The fall colors in Michigan seem to start so slowly…take three or four weeks to go from one or two trees to a generalized coloring.
Then once an area generally is covered in color…poof, the leaves are gone!
It’s hard to get the timing just right so you can see the best where you are.
We’ve been moving south juuuust a little too soon.
Petoskey was a few days shy of generalized color, and here 300 miles south in Berrien Springs there are just spots and small sections.
But clearly it’s not as though there’s nothing interesting to see! We took the pictures above on a little road along Lake Chapin that I’d never driven during all my years of living here (thank you, Connie!).
Most of the crops are in, and many grasses and weeds have moved to their final stages, but some things are still going strong!
No visit to this area is complete without spending some time at the Lake Michigan shoreline…and the St Joseph lighthouse!
We have left Petoskey and the great northern area of Michigan.
It has been an amazing summer for us! The “Pure Michigan” slogan is not mere hype. The geography, the climate, and the people really are something special…simple, quiet, nice, and pure.
We’ve already made some reservations for next summer back here, and will make others when the time comes.
The Little Traverse Bay opens into Lake Michigan in a westerly direction, which provides a fabulous vista for the setting sun. The nearly constant cloud formations provide terrific color and texture as well.
No wonder the area is renowned for its sunset photos.
I’ve shared numerous shots with you for the past five or six months, but actually saved a number of interesting ones to share as a final farewell for this year here….
(click on any shot to see it large on your screen!)
Our summer in Michigan is nearly over, and we move to the south end of the state today for a final week.
We waited until the last minute to see how color would develop along the Tunnel of Trees. We’d heard that it could be breathtaking, but our weekly drives to check progress had not been encouraging. We told you how the trees along the Lake generally turn more slowly than those inland, and the Tunnel runs nearly on the edge of the shoreline.
It was good, but not great.
The “Tunnel” is interrupted by various hills and curves that leave the shoreline and lose the trees…but as you can see, that doesn’t mean “boring” when it comes to fall color!
We eventually turned around and headed to Boyne Highlands to see if the inland areas were further along.
On the way, we ran across another “tunnel of trees”, a seasonal road to somewhere.
And we came upon this horse with his fabulous headgear to thwart flies!
But the most interesting thing on our way to Boyne was this display of old cars!
We had to stop for a moment in Harbor Springs to catch this scene for you: it actually shows our park in Petoskey waaaay in the background across the Bay!
When we turned the corner into Boyne Highlands ski resort, we immediately knew we’d come to the right place! The golf courses run the entire length of the resort, and provide a lovely setting for homes and recreation in the fall.
We caught this fabulous barn on the edge of the resort juuuust before the sun dropped below the ski hill!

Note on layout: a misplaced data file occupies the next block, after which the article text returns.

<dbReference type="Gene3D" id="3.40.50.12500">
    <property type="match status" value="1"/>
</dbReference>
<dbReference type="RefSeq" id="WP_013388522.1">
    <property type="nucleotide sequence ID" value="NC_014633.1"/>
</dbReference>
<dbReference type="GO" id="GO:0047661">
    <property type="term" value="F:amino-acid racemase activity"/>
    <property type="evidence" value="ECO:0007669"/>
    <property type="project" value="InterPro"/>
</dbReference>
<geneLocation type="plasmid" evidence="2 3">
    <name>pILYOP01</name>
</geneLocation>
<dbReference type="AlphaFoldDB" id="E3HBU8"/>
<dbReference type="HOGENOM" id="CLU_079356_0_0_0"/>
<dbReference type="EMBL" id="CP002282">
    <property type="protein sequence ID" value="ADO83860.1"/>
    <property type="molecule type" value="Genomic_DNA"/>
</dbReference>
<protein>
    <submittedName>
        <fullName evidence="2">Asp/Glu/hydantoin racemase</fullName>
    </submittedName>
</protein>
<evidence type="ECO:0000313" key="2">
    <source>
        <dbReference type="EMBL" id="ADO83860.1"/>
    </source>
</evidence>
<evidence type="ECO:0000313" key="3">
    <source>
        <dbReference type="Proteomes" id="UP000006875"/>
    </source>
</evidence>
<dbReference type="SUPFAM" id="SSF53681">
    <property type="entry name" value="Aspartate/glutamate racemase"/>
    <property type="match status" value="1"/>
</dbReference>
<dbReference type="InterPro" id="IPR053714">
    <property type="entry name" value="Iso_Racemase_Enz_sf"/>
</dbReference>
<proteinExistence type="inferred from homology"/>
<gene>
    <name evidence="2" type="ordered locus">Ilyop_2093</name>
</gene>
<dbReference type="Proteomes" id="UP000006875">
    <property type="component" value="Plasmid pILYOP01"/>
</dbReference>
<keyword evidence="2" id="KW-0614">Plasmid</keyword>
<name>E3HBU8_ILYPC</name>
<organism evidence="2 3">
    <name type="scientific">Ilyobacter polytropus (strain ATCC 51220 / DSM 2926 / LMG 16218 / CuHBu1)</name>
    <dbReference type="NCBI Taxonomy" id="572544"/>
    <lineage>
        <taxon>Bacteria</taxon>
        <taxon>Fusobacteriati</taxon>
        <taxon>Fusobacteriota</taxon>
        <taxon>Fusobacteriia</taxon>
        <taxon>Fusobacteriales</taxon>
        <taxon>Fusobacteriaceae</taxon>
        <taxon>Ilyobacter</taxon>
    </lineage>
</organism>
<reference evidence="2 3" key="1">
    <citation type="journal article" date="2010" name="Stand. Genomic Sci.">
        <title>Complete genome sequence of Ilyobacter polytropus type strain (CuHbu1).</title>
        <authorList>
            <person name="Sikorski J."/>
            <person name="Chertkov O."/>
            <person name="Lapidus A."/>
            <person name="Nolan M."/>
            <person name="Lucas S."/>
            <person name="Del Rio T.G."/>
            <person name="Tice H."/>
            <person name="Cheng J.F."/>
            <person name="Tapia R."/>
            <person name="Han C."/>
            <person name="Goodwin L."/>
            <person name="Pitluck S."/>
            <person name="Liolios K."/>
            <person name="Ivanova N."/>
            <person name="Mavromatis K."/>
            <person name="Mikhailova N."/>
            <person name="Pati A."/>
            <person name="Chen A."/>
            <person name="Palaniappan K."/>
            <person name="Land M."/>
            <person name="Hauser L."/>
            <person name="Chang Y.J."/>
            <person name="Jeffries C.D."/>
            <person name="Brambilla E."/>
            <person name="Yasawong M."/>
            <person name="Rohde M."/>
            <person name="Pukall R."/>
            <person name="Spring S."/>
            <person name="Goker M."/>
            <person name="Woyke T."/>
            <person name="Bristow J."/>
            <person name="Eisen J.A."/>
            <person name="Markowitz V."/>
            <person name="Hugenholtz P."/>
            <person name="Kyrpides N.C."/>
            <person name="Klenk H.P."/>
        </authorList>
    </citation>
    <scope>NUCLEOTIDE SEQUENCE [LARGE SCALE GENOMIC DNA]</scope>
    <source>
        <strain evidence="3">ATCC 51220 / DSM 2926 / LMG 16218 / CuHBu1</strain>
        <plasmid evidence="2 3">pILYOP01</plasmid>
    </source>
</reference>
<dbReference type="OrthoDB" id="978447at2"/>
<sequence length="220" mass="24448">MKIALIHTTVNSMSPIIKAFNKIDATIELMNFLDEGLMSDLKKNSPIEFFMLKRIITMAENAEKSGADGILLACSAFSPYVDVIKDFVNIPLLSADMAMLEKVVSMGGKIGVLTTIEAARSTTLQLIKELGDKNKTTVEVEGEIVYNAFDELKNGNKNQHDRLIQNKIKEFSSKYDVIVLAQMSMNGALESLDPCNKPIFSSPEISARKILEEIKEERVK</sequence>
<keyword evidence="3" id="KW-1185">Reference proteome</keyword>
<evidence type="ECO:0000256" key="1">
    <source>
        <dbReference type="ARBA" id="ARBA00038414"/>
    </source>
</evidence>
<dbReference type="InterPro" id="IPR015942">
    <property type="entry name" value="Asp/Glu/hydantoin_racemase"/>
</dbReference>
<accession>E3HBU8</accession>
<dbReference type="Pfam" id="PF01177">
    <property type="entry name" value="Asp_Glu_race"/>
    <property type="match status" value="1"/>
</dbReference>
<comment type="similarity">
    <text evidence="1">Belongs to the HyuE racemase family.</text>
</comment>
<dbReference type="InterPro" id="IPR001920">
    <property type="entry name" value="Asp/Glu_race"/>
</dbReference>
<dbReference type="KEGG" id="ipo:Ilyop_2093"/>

But even the twilight provided a lovely afterglow, including a rising half-moon!
A kite? Just one?
How about eight kites!
We saw all these kites from four blocks away, and wondered what event was being held.
Turned out, Mike was a one-man event…and he was flying only about half his kites….just for the fun of it!
He hadn’t just cut these out of newspaper, either. Some had loooong tails with fancy decorations at the end. The one pictured below had rigging at the end of the tail that spun in the wind!
Mike explained the various style tails and various sizes of kites. He wasn’t flying his largest kite that day, because the breeze was too light to support it.
Mike launched them one at a time, then anchored their rolls of line to the ground at various points around the field so they would fly in a spread-out fashion.
As sundown approached, the wind began to diminish and the kites began to fly lower. Their lines actually crossed each other in several instances, so he had to be careful to pull them down in a particular sequence! Mike knew all the tricks, and saved his energy by simply clipping a line to his belt and walking across the field to a tree, walking around the tree, then coming back to where a kite’s line was anchored in the ground…so the kite was pulled down from the sky until it fell to the ground. Mike actually enjoyed seeing one of them dive straight down the final few feet!
It took some time to get them all down and brought over to his pickup, where each one had its frame removed and flying surface & tail rolled up and put into storage boxes. Not to mention rolling up all those lines!
Mike was racing sundown, and kept being interrupted by passersby who saw the kites and came over to inquire. And there was this one pesky photographer!
He made it just in time.
Seems to have left in a huff….
Hang onto your hats, this could be a really great week! Lost leaves in the rain and wind, but most had not yet turned, so we are expecting some real beauty.
But the wind helped the lake put on quite a show:
Petoskey got a bold wake-up call, with big clouds, high wind, and sun poking through here and there!
The day really picked up as we headed to Charlevoix!
We intended to drive down Lake Charlevoix to Boyne City, because the views should be improving by the minute, but we stopped by the channel to see the Charlevoix lighthouse….
We parked the car….
And ventured out past the lighthouse with the waterproof camera….
I did it for you, Ed.